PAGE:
It is the path of self-cultivation that can lead us to the clearest views, greatest performance, and the highest delights of living.

 

* And as a geek, knowing things forms a big part of my identity…

** Which is one of the unexpectedly exciting results about transformation, that not only is the daily experience of life so much grander but holy cow does performance shoot up immensely at the same time!  Instantly get way better in just about everything (and without having worked on it).   Crazy weird, but undeniably cool.

Philosophy Tuesday

Watching the spectacular return of the Crew Dragon capsule over the weekend, reminded me of a few things I love about the space program.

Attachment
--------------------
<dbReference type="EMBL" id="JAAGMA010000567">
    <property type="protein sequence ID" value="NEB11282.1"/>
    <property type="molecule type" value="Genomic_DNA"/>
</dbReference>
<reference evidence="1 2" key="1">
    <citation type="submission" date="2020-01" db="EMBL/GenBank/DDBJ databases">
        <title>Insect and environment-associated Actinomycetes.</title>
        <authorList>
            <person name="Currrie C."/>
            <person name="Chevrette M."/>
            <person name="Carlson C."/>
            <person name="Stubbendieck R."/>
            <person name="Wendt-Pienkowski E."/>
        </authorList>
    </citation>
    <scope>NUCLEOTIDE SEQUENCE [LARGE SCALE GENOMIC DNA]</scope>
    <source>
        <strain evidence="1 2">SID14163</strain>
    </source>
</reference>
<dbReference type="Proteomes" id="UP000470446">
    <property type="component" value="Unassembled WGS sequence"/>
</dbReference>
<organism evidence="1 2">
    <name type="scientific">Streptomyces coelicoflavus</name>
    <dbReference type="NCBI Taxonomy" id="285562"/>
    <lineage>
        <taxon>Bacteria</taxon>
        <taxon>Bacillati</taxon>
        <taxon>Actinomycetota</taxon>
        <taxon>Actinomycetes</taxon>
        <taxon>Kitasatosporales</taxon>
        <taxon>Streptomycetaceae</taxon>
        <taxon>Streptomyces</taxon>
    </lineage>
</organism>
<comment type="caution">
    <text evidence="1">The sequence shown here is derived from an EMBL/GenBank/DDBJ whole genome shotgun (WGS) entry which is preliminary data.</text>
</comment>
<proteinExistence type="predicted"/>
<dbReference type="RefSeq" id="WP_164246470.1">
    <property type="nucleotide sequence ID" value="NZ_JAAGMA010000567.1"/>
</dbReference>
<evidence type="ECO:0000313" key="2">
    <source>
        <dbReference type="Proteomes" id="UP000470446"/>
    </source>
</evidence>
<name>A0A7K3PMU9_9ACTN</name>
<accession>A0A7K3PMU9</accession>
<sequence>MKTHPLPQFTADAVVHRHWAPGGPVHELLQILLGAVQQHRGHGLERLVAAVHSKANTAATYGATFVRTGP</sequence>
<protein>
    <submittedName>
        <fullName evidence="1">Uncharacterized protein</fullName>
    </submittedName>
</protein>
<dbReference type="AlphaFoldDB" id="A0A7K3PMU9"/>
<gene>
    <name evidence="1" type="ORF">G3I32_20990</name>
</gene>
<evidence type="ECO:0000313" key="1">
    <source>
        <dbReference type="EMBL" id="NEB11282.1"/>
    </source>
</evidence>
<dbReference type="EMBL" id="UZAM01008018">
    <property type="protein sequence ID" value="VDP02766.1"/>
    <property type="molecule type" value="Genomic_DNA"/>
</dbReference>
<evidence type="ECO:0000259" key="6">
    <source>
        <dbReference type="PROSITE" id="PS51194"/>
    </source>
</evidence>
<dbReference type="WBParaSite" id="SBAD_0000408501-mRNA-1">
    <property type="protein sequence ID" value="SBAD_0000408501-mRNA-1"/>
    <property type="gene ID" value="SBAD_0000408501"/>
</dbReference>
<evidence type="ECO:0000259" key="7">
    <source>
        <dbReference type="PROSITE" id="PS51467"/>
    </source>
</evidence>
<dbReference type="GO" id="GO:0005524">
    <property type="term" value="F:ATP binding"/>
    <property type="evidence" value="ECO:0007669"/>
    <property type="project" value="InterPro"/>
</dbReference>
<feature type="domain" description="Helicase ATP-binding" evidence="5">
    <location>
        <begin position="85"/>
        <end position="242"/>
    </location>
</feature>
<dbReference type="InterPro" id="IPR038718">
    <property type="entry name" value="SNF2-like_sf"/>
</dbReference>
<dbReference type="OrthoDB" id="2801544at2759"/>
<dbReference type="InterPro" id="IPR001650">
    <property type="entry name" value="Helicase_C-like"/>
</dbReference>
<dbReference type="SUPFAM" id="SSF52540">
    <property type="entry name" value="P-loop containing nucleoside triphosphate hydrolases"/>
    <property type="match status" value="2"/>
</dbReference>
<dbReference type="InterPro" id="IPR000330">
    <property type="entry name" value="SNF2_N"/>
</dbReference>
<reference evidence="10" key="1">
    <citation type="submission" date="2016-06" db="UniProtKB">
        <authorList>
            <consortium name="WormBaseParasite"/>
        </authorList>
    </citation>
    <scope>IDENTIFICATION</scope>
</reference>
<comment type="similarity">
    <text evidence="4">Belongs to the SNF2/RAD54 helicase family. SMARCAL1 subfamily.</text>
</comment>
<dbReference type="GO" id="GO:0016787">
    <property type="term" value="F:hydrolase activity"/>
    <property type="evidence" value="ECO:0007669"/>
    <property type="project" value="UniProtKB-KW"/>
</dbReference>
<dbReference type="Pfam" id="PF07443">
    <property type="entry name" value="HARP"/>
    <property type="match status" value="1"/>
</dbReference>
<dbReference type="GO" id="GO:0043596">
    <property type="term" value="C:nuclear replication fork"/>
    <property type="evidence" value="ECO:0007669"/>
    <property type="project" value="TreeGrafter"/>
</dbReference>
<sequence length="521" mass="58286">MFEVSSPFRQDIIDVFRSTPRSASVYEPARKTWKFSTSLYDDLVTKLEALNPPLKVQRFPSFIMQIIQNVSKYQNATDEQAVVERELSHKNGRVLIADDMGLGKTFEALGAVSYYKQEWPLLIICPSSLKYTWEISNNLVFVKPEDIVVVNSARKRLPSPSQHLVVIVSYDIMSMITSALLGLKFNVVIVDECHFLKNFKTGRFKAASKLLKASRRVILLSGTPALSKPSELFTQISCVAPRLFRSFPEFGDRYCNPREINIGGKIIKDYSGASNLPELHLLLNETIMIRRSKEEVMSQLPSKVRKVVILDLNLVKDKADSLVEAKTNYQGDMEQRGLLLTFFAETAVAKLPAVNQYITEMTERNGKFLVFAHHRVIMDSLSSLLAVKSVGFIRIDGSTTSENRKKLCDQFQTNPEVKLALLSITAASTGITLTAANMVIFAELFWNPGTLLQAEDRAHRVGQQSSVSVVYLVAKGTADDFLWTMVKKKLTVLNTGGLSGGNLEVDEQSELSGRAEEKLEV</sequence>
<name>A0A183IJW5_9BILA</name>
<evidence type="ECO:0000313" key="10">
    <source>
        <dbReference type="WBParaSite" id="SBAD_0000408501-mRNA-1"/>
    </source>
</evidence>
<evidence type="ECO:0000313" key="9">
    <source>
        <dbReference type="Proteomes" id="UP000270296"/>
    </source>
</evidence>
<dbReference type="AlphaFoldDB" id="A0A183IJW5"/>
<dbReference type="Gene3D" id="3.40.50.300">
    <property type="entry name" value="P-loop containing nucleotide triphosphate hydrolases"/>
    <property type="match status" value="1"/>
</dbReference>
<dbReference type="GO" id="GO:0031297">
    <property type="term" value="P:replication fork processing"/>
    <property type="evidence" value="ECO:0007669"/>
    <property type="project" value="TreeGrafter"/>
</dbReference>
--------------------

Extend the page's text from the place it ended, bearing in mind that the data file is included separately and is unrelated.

First is the amazing appreciative and acknowledgement culture that exists within NASA.  Back when the ISS was under construction and a friend and I would watch it happening live, we would often joke with each other to say, “they’re thanking each other again.”  And they do thank each other, often and in self-effacing ways, always claiming that the other team or partners “had the hard jobs” and “made our tasks easy.”  It’s really great.  I spoke about it here under the vastly different context of movie credits, but in a way it is the same thing:  Everyone in the program knows, deeply, that they are part of a larger whole and that it takes everyone in that whole putting in maximum effort to pull off a successful mission.  Space is hard™, and things can go awry very quickly (and often have, with visibly disastrous consequences).  And so they value everyone’s contribution and, even more so, celebrate the amazing thing they are accomplishing by working together in a collaborative fashion.  They remove the “but” out of a phrase like “I am but a…”, and instead recognize that their role, and everyone’s role, is vital.  They take no one for granted and they acknowledge it and each other with profuse thank yous.